The crypto space lit up late Wednesday when news broke that Mastercard was expanding the scope of its digital currency support.
Mastercard said in a blog post that it was moving to enable its systems to facilitate payments in the form of stablecoins directly to merchants who choose to accept them. Such a service will complement Mastercard's existing crypto card-focused offerings, through which consumers can spend their cryptocurrencies via an issuer's card -- though in the end, the transaction is settled outside of Mastercard and in the form of fiat currency like the U.S. dollar.
The payments firm's chief financial officer, Sachin Mehra, discussed the expanded offerings during a virtual event hosted by Goldman Sachs on Wednesday, according to a published transcript obtained by The Block. But more broadly -- and, perhaps, more importantly -- Mehra provided a clear-cut break down of how Mastercard views what he termed "sub-categories" of digital currencies: cryptocurrencies, fiat-backed stablecoins and central bank digital currencies, or CBDCs.
Mehra called crypto "an asset class," adding: "It's not a payment vehicle as far as we're concerned." He spoke about Mastercard's crypto card program and indicated that such efforts would continue and grow over time. "We're seeing tremendous growth in that space," said Mehra, saying later:
"So that's kind of -- and we've got numerous agreements in that regard, which are already in play. And we'll continue to do more and more of those because people want to be able to use that asset class to make payments at the point of sale."
On the subject of stablecoins, Mehra noted that "we have plans to enable those, regulation pending, across our network."
"So in other words, the delivery of those stablecoins and to allow the settlement of those stablecoins with those merchants who wish to be settling in those stablecoins on a forward-going basis. So we are enabling our network to allow for that to happen yet this year."
Lastly, Mehra discussed Mastercard's work in the area of CBDCs, which is perhaps a bit more theoretical given that such currencies remain in their nascent stage. Yet payments firms big and small appear to be positioning themselves as possible service providers should they take off -- PayPal being one of those, according to statements from the firm's leadership -- and it seems that Mastercard is no exception.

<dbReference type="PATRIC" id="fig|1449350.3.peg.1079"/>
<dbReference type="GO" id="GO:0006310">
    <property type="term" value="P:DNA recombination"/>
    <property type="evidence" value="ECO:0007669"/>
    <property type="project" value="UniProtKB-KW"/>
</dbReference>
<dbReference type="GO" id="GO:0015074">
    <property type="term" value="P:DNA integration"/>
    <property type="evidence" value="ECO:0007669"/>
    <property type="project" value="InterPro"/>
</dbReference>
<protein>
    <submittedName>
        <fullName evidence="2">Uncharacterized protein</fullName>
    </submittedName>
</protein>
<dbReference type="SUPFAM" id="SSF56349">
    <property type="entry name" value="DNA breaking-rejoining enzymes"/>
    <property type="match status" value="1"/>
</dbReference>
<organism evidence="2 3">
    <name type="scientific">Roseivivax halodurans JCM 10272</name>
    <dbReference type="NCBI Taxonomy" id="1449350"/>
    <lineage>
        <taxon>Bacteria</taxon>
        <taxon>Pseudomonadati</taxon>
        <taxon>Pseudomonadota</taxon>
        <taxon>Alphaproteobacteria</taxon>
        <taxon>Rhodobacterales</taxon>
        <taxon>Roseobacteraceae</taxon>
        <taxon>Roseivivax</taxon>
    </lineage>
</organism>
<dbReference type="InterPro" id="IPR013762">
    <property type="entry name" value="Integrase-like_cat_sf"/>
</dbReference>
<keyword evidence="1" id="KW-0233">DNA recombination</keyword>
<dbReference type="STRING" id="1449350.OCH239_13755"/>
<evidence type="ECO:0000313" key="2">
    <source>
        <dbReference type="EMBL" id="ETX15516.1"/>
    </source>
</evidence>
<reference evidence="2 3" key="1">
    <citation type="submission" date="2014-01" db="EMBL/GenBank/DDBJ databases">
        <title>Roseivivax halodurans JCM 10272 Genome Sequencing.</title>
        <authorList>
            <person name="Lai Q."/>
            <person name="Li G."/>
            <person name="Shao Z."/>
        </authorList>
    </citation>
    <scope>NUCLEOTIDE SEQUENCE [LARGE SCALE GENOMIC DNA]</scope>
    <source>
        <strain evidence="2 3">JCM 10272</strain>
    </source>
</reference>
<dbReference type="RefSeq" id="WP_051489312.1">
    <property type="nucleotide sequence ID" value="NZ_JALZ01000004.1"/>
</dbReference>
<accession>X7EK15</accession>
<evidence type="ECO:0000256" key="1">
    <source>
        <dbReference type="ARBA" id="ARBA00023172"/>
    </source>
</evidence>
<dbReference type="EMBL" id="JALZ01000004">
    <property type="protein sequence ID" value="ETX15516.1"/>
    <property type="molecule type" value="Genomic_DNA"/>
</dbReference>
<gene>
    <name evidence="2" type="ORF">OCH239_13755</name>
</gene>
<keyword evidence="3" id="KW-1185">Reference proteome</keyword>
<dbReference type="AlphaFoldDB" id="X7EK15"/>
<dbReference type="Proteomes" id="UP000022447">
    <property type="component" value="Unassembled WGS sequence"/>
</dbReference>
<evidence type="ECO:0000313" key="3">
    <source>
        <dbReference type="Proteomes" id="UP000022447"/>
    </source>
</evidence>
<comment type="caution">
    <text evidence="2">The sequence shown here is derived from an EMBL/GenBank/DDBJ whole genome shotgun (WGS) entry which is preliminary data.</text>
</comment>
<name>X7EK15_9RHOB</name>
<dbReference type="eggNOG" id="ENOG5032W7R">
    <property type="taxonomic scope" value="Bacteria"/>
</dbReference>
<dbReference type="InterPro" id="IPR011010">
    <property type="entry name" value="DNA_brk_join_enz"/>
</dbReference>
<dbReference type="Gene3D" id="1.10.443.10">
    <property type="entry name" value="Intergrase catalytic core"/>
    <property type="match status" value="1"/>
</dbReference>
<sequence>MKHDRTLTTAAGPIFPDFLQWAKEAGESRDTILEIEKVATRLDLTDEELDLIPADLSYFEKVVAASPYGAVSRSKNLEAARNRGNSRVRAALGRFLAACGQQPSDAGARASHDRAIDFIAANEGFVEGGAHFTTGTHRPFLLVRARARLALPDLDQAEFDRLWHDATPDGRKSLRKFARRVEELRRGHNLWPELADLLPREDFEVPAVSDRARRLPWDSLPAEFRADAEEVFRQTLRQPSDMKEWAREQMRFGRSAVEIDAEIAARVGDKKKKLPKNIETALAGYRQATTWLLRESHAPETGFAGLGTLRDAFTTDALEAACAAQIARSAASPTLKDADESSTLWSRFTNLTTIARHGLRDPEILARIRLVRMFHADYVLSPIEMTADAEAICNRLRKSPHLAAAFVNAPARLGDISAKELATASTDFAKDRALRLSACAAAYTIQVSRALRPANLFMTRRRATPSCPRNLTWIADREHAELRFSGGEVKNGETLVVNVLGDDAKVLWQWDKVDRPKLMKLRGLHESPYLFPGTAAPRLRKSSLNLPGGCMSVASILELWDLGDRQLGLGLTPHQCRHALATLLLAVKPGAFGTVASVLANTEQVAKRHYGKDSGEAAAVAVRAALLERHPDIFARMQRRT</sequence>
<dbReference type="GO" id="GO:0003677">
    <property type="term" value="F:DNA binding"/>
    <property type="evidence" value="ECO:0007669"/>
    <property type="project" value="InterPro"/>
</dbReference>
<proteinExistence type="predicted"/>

"We can bring the technology," said Mehra. "We have -- we're the leader -- one of the leaders in terms of the patents we have developed in terms of DLT. And how we can help [central banks] at the infrastructure level and/or the application and services level is something we remain engaged with on numerous [fronts] with several central banks."
Mehra concluded his remarks by calling the broader crypto sphere "a space to keep an eye on."
"I think it will ebb and flow depending on what the flavor of the day is as it relates to cryptos. We've seen run-ups in crypto prices in the past. But broadly speaking, the use of digital ledger technology is something we will remain focused on."
One potential conclusion from Mehra's comments is that whereas Mastercard is interested in capturing value around the interest in cryptocurrencies, the payments firm views stablecoins as worth the investments required to integrate them into its systems. And as for CBDCs, those remain on the horizon -- albeit one that might one day constitute an entirely new business line.
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